Glottiphyllum regium is a hardy, clump-forming succulent that produces masses of showy, large, yellow flowers from mid-winter until early summer.
Glottiphyllum regium is a clump-forming succulent and can attain a height of 13 cm and a width of 15 cm. Branches are short and the leaves are oblong and tongue-shaped. Inflorescences are staked and flowers can measure up to 35 mm in diameter. The flowers are an iridescent yellow. Glottiphyllum regium is the largest and possibly the most attractive of the whole Glottiphyllum group. There are 16 species of Glottiphyllum found in South Africa.
Glottiphyllum regium has a semi-fibrous, shallow root system typical of succulents. The roots are not destructive and plants can be planted right next to structures.
Glottiphyllum regium is perennial and may live as long as 30 years in its natural habitat. In cultivation they may live for only 15 years. The main problem ispeople tend to over-water them, shortening their life-span considerably. Glottiphyllum regium is drought-resistant and as such is ideal for waterwise, sunny courtyard or container gardens.
Glottiphyllum regium is not an endangered species.
Distribution and habitat
Glottiphyllum regium is restricted to the central Little Karoo region of the Western Cape.
Derivation of name and historical aspects
The genus name Glottiphyllum is derived from the Greek glotta = tongue and phyllon = leaf, thus Glottiphyllum means a tongue-like leaf. The specific epithet regium means of kings.
Glottiphyllum regium flowers from June to late December, its peak flowering time being September. The flowers tend to open fully from 11:00 am as do many other Aizoaceae species. The reason for this is the need for sufficient sunlight and warmth.
Mainly bees pollinate the flowers during the day. In the evening the pollinators are most likely to be moth species. The family Aizoaceae (vygies) is the largest of the succulent plant families in southern Africa. Aizoaceae are almost endemic to the southern Africa region where it is estimated that there are over 1800 species. They occur from elevations of 3500 m to sea-level. Vygies occur in a variety of landscapes ranging from afromontane, karroi d and arid to subtropical coastal belts and grasslands. Vygies are even found growing on the most southern tip of Africa at Cape Agulhas.
Uses and cultural aspects
Glottiphyllum regium should be cultivated more widely in public and private gardens. It is cultivated at the Karoo Desert National Botanical Garden in Worcester and at Kirstenbosch National Botanical Garden in Cape Town. Another species, Glottiphyllum linguiforme, contains a small amount of oxalic acid. The African tribes are known to have made a beer from this plant and early Europeans have used Glottiphyllum linguiforme as a yeast, for bread-making.
Growing Glottiphyllum regium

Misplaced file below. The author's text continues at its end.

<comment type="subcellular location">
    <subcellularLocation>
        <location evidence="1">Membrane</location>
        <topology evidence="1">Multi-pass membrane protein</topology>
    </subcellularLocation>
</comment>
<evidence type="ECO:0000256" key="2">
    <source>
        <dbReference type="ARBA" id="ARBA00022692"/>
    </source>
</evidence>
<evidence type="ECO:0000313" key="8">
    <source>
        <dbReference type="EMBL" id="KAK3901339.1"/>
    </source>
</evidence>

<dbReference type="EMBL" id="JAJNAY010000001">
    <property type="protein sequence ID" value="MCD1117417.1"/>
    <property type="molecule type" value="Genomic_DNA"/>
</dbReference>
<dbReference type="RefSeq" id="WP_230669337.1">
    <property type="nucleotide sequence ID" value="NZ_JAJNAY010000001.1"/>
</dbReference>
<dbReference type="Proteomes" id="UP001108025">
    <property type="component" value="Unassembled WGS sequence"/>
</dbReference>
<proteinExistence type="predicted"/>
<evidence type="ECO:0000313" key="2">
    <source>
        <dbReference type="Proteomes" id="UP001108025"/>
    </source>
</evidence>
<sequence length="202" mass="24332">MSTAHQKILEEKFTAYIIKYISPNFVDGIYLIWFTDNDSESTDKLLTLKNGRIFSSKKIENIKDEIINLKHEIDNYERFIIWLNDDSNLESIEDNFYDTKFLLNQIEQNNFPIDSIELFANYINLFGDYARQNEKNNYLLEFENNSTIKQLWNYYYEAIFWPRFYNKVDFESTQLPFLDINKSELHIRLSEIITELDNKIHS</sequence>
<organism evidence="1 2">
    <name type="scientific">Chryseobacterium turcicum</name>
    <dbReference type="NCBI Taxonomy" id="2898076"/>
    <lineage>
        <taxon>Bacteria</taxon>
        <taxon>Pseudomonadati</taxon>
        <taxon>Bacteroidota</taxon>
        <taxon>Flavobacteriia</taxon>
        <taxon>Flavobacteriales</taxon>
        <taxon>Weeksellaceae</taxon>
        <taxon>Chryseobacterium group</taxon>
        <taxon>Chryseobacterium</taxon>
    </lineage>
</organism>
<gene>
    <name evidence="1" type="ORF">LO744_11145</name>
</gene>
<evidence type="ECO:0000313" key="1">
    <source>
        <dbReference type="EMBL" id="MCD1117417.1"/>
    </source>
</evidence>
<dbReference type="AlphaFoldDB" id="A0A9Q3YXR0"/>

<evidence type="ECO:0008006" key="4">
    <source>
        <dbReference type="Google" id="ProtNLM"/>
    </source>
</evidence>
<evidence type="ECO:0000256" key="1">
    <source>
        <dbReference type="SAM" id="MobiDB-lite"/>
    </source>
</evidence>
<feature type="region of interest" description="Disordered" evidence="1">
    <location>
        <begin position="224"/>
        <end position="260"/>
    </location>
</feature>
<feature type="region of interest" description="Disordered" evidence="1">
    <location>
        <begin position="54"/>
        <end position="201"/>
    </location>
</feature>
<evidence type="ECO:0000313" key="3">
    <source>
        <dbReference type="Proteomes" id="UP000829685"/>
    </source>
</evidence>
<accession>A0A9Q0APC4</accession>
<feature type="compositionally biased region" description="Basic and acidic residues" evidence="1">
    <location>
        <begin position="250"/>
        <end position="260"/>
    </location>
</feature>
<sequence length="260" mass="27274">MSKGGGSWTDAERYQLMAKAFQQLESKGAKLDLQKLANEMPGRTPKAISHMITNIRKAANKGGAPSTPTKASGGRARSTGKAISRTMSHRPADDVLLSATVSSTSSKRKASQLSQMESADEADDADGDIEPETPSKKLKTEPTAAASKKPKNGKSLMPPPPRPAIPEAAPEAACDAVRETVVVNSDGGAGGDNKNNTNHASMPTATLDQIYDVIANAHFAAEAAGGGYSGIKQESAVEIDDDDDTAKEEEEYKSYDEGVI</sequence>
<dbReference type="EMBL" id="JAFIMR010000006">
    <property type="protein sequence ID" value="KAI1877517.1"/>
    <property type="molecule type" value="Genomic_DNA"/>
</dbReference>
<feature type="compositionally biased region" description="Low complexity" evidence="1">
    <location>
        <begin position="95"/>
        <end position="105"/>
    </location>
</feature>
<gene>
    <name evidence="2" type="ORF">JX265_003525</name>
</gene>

Glottiphyllum regium seeds germinate very easily. Seed matures nearly five months after flowering. Once the seed capsule is dry (pale brown colour), seeds should be extracted as soon as possible otherwise they will soon be lost to the elements - rain. Mesemb capsules are hygrochastic, an intriguing mechanism whereby seeds are dispersed by raindrops. When it rains, the keels of the wet seed capsules push open valves. Raindrops hitting the open seed capsule splatter seeds in different directions, thus ensuring recruitment and the subsequent survival of the species. Seeds are round, light brown in colour and 1.0–1.5 mm in diameter.
Seed can be sown at most times of the year. Avoid very hot weather (Jan./Feb. – southern hemisphere). Sow the seeds in a flat seed pan. Ensure that there is adequate provision for drainage in the bottom of the seed pan. If the seeds stand in too much water, they will more than likely rot. The best medium to sow the seeds in is a sandy loam mixture. On top of this mixture, sprinkle a thin layer of coarse river sand, 2 mm deep. It is into this sand that the seeds are sown. Keep the area weed-free and water every second day. During very hot and dry weather water daily, preferably in the early morning when it is cool. Ensure, when watering, that the seeds are not blasted out of the soil; gentle watering is advised. Ensure that the seed trays are positioned in a sunny area – morning sun only. Seeds should be sown 2 mm below the soil surface. Do not sow the seeds too deep. If sown too deep, they will be smothered and probably not germinate. Under ideal conditions, seedlings will grow rapidly. Plant the seedlings out when they are 3–5 cm in height.
Glottiphyllum regium flourishes in well-drained, loam soils. It can be cultivated in pots or planted in groups in the garden. Remember to plant it in a sunny locality, otherwise it will not flower properly.
A word of warning – great care must be taken not to plant this species in heavy clay soils.
Glottiphyllum regium occurs naturally only in the winter rainfall areas, but can be cultivated successfully in the summer rainfall areas of South Africa.
References and further reading
- Shearing, D. 1994. Karoo – South African Wild Flower Guide 6. National Book Printers, Cape Town.
- Trinder-Smith, T.H. 2003. The Levyns guide to the plant genera of the southwestern Cape. Bolus Herbarium, University of Cape Town.
- Van Jaarsveld, E.J. & De Villiers Pienaar, U. 2000. Vygies gems of the veld. Grafica Quadro. Tradate (VA), Italy.
- Van Rooyen, G. & Steyn, H. 2004. Cederberg. Associated Printing, Cape Town.
- Watt, J.M. & Breyer-Brandwijk, M.G. 1962. The medicinal and poisonous plants of southern and eastern Africa. E. & S. Livingstone, Edinburgh and London.
Karoo Desert National Botanical Garden